On Tuesday, LA County Supervisor Gloria Molina withdrew her support for (and introduced a motion to cancel) a $75M contract to move 500 jail inmates to Taft Correctional Institution in Kern County. The Supes were unaware that there was ongoing litigation between the CDCR and Kern County. (Read the backstory here.)

An LA Times editorial says that the Supes should have known about the lawsuit before they voted in favor of the contract. The editorial pointed to several other instances in which the Supes, in their haste to ease overcrowding, made quick decisions on [often excessively costly] jail solutions that would have benefited from being thought through a little more thoroughly.

Here’s a clip:

Frankly, it’s hard to imagine how they could have been left in the dark about such an important matter as they were preparing to approve a $75-million contract. But this is not the first time the board has been forced at the last minute to rethink its plans for fixing the county’s sprawling jail system, which has been plagued by overcrowding, poor conditions and allegations that excessive force has been used against inmates. In May, for instance, the board hired a construction company to come up with a plan to replace the aging Men’s Central Jail and renovate other facilities. The company unveiled the plan this summer, just weeks before the Department of Justice announced it was launching a civil rights probe into the treatment of mentally ill inmates, including where and how they are housed. The plan is now under review; the supervisors fear it could be in conflict with the forthcoming findings by the Justice Department.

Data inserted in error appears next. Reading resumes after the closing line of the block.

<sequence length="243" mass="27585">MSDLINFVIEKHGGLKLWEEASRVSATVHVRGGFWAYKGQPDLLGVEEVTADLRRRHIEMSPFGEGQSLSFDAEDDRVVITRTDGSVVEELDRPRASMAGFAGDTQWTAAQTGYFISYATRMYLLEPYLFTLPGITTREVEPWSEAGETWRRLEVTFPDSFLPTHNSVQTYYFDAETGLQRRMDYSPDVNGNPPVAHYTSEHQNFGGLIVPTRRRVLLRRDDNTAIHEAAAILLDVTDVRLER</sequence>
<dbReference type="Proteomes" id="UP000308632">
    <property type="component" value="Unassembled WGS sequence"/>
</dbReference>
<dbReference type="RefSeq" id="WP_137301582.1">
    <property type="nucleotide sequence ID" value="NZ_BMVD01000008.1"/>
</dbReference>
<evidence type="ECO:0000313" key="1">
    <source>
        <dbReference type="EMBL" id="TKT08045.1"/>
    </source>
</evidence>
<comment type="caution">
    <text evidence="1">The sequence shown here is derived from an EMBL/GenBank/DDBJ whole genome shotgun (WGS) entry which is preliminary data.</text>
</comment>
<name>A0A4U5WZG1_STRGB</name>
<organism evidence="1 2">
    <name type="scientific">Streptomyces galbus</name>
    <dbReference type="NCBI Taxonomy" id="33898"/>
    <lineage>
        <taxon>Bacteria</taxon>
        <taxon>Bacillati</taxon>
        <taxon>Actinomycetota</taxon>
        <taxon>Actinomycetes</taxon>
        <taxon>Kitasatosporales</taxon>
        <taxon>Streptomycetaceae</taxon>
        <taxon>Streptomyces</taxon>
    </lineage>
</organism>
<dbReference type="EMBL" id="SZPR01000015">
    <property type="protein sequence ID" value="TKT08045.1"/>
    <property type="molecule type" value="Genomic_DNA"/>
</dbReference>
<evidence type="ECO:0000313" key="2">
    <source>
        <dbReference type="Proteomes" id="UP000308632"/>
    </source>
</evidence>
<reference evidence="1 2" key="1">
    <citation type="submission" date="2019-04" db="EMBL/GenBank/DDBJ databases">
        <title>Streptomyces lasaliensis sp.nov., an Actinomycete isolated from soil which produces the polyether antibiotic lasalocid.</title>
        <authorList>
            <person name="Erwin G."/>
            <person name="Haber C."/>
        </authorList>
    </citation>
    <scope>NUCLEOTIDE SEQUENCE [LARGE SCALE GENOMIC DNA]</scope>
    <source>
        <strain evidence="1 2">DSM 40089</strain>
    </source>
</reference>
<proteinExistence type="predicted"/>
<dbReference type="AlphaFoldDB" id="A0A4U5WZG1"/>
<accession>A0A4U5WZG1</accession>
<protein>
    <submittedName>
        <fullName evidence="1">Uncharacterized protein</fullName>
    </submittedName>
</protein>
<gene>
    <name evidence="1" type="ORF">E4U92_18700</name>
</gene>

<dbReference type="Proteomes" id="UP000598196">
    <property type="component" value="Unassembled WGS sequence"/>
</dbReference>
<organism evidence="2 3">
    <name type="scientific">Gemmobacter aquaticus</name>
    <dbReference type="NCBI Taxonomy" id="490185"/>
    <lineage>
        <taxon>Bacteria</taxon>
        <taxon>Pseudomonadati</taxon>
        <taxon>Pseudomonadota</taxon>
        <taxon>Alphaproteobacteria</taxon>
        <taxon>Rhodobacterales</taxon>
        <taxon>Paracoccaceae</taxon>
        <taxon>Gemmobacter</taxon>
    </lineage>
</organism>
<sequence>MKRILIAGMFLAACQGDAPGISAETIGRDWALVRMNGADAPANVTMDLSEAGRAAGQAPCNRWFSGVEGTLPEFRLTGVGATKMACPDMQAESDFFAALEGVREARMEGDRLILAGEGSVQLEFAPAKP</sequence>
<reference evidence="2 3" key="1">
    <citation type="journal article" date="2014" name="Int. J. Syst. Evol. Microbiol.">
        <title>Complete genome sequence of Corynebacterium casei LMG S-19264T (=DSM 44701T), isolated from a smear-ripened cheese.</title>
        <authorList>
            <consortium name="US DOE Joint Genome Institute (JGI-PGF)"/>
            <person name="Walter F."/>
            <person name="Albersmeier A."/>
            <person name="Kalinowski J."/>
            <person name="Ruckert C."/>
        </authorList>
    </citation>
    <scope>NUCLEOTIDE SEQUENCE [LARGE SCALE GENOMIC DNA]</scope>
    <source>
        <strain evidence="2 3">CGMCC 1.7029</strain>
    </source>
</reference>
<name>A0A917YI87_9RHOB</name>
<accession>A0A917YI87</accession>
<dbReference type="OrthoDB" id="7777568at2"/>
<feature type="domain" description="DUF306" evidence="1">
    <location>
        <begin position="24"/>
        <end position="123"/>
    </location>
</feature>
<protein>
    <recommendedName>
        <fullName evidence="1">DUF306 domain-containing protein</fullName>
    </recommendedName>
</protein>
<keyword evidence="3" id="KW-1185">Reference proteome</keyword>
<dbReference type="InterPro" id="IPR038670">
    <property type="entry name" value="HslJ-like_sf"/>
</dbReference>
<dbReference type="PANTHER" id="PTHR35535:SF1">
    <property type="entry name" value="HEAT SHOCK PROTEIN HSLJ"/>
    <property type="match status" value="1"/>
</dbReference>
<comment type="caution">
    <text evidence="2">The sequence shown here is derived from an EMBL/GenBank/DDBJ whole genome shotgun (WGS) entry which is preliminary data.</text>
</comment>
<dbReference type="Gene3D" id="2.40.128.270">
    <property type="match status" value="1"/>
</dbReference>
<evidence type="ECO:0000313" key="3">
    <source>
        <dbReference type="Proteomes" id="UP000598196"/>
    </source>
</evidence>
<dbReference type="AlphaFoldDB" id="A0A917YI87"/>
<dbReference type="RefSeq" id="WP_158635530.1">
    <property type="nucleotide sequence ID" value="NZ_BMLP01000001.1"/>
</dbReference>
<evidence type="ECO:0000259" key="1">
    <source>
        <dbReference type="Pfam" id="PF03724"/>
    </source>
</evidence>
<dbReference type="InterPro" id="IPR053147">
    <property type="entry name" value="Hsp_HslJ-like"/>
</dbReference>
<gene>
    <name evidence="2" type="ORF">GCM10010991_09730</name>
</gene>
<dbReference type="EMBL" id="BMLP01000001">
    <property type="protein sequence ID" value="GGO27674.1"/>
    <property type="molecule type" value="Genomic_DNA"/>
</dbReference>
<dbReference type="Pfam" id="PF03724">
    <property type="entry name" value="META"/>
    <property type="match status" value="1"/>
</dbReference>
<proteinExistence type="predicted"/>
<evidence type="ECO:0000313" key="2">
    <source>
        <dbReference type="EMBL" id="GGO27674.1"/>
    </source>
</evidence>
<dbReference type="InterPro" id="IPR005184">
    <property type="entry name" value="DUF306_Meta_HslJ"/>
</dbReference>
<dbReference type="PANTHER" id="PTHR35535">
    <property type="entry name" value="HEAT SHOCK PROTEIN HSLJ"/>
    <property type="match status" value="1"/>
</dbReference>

And at least four other proposals submitted in the last five years by Sheriff Lee Baca or county Chief Executive William T Fujioka have been voted down by the supervisors; they complained that the plans lacked basic information. The board has continued to turn solely to Baca for guidance even as is has increasingly expressed a lack of confidence in his ability to manage the jails, much less fix them.


VALLEJO, CA SCHOOLS REVERSING DAMAGE DONE BY ZERO-TOLERANCE HISTORY

The Superintendent of Vallejo schools Dr. Ramona Bishop is reconstructing the Vallejo school system, replacing deeply rooted zero-tolerance policies with restorative practices like Positive Behavioral Intervention and Support (PBIS). Just two years into her tenure, referrals, suspensions, and expulsions have dropped dramatically, and dropout rates are on the decline.

In her blog, ACEs Too High, journalist/child advocate, Jane Stevens tells of the heartening progress made in Vallejo. Here are some clips: